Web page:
The Police State’s Criminalization of Poverty

USA By: Tad Lumpkin 10:25 am

(Washington Post)- A few months ago I got a speeding ticket while driving through a southern state. (I’ll just leave it at that for now.) I was definitely speeding, so the stop didn’t bother me. Neither did the specific fine for speeding — $62. What I found appalling were the add-ons. There was a court fee, a processing fee, some sort of vague “assessment,” and a few others charges I don’t recall. In the end, the ticket cost me over $250. The extras amounted to several times the cost of the initial infraction. I hadn’t had a speeding ticket in over five years. But the last time I got one, I was only asked to pay the cost of the fine for the infraction itself. So this is a new thing.

I also didn’t have my insurance card with me. I have insurance, but I had just leased a new car, and had forgotten to transfer the card into the glove compartment. I was able to avoid the fine for driving without proof of insurance by faxing a copy of my card a few day later. But if I hadn’t had insurance, my fine would have topped $500. This is happening everywhere. In California, running a red light will cost you $549 — $100 for the fraction, plus $449 in added fines, fees, and assessments unrelated to the infraction itself.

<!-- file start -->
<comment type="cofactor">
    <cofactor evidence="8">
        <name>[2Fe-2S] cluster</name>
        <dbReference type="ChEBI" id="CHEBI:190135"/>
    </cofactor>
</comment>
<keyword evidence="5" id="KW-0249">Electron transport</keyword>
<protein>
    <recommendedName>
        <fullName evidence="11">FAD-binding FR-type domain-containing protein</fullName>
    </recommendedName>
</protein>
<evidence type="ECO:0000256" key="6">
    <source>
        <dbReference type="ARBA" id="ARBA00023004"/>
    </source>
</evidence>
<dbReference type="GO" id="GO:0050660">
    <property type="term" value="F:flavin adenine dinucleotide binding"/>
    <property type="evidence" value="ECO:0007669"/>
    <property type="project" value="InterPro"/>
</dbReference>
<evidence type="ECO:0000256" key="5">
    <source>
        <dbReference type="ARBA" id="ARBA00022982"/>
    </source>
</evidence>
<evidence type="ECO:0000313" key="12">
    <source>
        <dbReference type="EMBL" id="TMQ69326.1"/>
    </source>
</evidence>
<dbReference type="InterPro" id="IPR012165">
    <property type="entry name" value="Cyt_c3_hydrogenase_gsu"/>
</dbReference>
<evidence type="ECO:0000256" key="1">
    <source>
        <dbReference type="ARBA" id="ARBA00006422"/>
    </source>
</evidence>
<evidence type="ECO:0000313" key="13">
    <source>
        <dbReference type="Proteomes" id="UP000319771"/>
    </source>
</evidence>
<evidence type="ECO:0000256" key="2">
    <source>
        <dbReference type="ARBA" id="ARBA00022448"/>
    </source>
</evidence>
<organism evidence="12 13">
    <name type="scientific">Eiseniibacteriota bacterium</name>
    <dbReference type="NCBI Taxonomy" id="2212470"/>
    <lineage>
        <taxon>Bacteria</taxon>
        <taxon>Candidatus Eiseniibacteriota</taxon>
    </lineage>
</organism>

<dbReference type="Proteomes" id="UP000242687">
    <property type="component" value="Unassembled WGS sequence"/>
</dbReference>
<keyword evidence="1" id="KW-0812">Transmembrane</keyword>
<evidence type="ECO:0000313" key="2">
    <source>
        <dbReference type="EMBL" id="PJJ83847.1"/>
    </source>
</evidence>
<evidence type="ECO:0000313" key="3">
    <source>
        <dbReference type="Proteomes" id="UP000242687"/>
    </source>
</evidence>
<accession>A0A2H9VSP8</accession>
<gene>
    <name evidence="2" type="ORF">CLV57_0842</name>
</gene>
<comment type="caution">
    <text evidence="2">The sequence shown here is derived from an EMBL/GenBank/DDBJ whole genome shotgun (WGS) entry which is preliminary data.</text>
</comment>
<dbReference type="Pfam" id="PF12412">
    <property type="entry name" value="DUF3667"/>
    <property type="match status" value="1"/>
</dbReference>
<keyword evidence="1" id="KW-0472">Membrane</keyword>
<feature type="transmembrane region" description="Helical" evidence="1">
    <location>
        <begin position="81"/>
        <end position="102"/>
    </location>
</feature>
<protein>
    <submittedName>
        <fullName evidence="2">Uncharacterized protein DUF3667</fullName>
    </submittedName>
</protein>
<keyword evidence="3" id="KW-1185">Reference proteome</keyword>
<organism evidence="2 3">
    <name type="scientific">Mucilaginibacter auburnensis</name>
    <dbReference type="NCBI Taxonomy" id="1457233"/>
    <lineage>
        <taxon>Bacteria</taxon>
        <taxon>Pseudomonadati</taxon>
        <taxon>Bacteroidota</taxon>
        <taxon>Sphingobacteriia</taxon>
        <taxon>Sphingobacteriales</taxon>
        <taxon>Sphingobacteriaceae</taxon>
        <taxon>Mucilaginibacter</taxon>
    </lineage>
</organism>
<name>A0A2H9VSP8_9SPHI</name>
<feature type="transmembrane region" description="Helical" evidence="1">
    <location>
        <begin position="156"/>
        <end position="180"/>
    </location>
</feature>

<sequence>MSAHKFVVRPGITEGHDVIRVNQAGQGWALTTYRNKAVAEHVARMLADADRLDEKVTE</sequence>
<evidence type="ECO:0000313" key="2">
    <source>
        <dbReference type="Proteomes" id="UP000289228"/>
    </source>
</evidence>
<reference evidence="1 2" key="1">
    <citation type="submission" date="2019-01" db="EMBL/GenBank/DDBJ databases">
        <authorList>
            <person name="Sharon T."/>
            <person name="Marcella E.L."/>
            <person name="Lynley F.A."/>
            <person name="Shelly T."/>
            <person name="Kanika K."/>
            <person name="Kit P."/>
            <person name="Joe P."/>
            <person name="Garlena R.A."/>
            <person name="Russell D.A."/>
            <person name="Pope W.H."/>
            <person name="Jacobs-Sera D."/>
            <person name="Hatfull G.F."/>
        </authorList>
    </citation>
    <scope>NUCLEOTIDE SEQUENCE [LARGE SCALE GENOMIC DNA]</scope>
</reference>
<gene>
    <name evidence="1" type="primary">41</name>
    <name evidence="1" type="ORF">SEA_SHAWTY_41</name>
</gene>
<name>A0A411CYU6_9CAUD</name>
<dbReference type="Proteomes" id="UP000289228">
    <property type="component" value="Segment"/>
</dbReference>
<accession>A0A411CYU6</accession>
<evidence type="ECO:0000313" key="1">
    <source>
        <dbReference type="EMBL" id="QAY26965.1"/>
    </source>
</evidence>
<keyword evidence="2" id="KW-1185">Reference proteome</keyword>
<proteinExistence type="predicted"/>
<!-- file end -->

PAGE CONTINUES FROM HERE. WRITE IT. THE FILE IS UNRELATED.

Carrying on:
I don’t bring this up to portray myself as the victim of some grave injustice. I was speeding, and I can handle the fine. But it occurred to me at the time that $250 would have been enough to put a lot of people in dire financial straits, particularly in the fairly low-income area through which I was driving. If lawmakers want to get people to slow down by jacking up the fines for speeding, that’s one thing. Go ahead, take a vote, and make yourself accountable to your constituents. But these extra fines, fees, and assessments are being added on the sly. And they have nothing to do with highway safety.

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SOURCE: The Police State’s Criminalization of Poverty

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